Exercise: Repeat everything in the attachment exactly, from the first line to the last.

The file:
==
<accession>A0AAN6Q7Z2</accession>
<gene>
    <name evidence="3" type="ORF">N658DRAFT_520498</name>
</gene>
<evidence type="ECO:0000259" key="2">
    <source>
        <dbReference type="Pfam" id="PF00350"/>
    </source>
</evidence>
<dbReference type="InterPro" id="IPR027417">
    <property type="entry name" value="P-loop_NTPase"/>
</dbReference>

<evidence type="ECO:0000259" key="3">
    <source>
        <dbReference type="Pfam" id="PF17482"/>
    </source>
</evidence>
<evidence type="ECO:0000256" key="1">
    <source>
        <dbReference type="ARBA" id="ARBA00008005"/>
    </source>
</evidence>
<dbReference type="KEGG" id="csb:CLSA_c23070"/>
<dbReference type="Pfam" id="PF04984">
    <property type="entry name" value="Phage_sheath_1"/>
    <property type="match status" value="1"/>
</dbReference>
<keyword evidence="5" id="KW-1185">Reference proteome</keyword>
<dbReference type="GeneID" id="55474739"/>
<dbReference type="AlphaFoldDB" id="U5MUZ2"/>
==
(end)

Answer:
<accession>A0AAN6Q7Z2</accession>
<gene>
    <name evidence="3" type="ORF">N658DRAFT_520498</name>
</gene>
<evidence type="ECO:0000259" key="2">
    <source>
        <dbReference type="Pfam" id="PF00350"/>
    </source>
</evidence>
<dbReference type="InterPro" id="IPR027417">
    <property type="entry name" value="P-loop_NTPase"/>
</dbReference>

<evidence type="ECO:0000259" key="3">
    <source>
        <dbReference type="Pfam" id="PF17482"/>
    </source>
</evidence>
<evidence type="ECO:0000256" key="1">
    <source>
        <dbReference type="ARBA" id="ARBA00008005"/>
    </source>
</evidence>
<dbReference type="KEGG" id="csb:CLSA_c23070"/>
<dbReference type="Pfam" id="PF04984">
    <property type="entry name" value="Phage_sheath_1"/>
    <property type="match status" value="1"/>
</dbReference>
<keyword evidence="5" id="KW-1185">Reference proteome</keyword>
<dbReference type="GeneID" id="55474739"/>
<dbReference type="AlphaFoldDB" id="U5MUZ2"/>